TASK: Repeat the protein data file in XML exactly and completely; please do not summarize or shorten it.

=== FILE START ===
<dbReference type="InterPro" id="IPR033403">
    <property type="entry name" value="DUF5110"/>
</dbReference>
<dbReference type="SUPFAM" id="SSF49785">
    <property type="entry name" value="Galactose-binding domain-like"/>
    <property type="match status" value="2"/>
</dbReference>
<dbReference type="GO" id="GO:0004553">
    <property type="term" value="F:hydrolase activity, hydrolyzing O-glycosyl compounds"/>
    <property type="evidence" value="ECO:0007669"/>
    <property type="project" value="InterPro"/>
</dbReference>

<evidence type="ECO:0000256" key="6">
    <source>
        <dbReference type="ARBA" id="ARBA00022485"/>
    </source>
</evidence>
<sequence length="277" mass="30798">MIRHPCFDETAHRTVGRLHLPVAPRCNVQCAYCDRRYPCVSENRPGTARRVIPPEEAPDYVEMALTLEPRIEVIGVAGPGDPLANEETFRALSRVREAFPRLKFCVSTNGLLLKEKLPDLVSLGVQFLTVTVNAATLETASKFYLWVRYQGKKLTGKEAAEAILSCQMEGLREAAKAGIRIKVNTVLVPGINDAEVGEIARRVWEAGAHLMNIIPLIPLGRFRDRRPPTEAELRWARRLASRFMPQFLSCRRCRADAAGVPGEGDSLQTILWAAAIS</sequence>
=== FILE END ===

<dbReference type="InterPro" id="IPR033403">
    <property type="entry name" value="DUF5110"/>
</dbReference>
<dbReference type="SUPFAM" id="SSF49785">
    <property type="entry name" value="Galactose-binding domain-like"/>
    <property type="match status" value="2"/>
</dbReference>
<dbReference type="GO" id="GO:0004553">
    <property type="term" value="F:hydrolase activity, hydrolyzing O-glycosyl compounds"/>
    <property type="evidence" value="ECO:0007669"/>
    <property type="project" value="InterPro"/>
</dbReference>

<evidence type="ECO:0000256" key="6">
    <source>
        <dbReference type="ARBA" id="ARBA00022485"/>
    </source>
</evidence>
<sequence length="277" mass="30798">MIRHPCFDETAHRTVGRLHLPVAPRCNVQCAYCDRRYPCVSENRPGTARRVIPPEEAPDYVEMALTLEPRIEVIGVAGPGDPLANEETFRALSRVREAFPRLKFCVSTNGLLLKEKLPDLVSLGVQFLTVTVNAATLETASKFYLWVRYQGKKLTGKEAAEAILSCQMEGLREAAKAGIRIKVNTVLVPGINDAEVGEIARRVWEAGAHLMNIIPLIPLGRFRDRRPPTEAELRWARRLASRFMPQFLSCRRCRADAAGVPGEGDSLQTILWAAAIS</sequence>